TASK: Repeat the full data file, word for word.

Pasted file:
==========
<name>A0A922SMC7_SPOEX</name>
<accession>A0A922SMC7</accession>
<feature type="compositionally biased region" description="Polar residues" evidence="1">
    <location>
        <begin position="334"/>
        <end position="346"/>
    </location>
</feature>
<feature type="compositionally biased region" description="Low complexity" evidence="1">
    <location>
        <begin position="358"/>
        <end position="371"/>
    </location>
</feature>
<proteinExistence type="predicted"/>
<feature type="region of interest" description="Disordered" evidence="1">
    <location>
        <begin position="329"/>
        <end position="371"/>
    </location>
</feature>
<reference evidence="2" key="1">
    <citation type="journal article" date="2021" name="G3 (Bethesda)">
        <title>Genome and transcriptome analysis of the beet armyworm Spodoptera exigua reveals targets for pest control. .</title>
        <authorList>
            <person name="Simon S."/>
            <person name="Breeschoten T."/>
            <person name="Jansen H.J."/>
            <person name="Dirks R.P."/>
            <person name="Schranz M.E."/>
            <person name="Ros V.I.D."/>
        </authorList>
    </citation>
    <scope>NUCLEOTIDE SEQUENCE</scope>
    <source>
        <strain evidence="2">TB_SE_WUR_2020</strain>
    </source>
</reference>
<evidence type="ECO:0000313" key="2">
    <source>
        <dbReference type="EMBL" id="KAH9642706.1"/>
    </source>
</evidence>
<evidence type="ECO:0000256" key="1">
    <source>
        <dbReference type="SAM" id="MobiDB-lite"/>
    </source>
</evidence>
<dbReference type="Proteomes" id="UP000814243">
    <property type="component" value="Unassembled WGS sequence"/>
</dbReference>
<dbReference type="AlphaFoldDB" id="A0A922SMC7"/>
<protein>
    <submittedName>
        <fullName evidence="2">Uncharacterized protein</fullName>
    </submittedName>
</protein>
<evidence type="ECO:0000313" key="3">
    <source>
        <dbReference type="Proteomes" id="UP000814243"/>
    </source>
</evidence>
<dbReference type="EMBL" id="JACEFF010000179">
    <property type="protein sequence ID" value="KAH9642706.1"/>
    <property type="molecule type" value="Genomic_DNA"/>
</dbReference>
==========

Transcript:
<name>A0A922SMC7_SPOEX</name>
<accession>A0A922SMC7</accession>
<feature type="compositionally biased region" description="Polar residues" evidence="1">
    <location>
        <begin position="334"/>
        <end position="346"/>
    </location>
</feature>
<feature type="compositionally biased region" description="Low complexity" evidence="1">
    <location>
        <begin position="358"/>
        <end position="371"/>
    </location>
</feature>
<proteinExistence type="predicted"/>
<feature type="region of interest" description="Disordered" evidence="1">
    <location>
        <begin position="329"/>
        <end position="371"/>
    </location>
</feature>
<reference evidence="2" key="1">
    <citation type="journal article" date="2021" name="G3 (Bethesda)">
        <title>Genome and transcriptome analysis of the beet armyworm Spodoptera exigua reveals targets for pest control. .</title>
        <authorList>
            <person name="Simon S."/>
            <person name="Breeschoten T."/>
            <person name="Jansen H.J."/>
            <person name="Dirks R.P."/>
            <person name="Schranz M.E."/>
            <person name="Ros V.I.D."/>
        </authorList>
    </citation>
    <scope>NUCLEOTIDE SEQUENCE</scope>
    <source>
        <strain evidence="2">TB_SE_WUR_2020</strain>
    </source>
</reference>
<evidence type="ECO:0000313" key="2">
    <source>
        <dbReference type="EMBL" id="KAH9642706.1"/>
    </source>
</evidence>
<evidence type="ECO:0000256" key="1">
    <source>
        <dbReference type="SAM" id="MobiDB-lite"/>
    </source>
</evidence>
<dbReference type="Proteomes" id="UP000814243">
    <property type="component" value="Unassembled WGS sequence"/>
</dbReference>
<dbReference type="AlphaFoldDB" id="A0A922SMC7"/>
<protein>
    <submittedName>
        <fullName evidence="2">Uncharacterized protein</fullName>
    </submittedName>
</protein>
<evidence type="ECO:0000313" key="3">
    <source>
        <dbReference type="Proteomes" id="UP000814243"/>
    </source>
</evidence>
<dbReference type="EMBL" id="JACEFF010000179">
    <property type="protein sequence ID" value="KAH9642706.1"/>
    <property type="molecule type" value="Genomic_DNA"/>
</dbReference>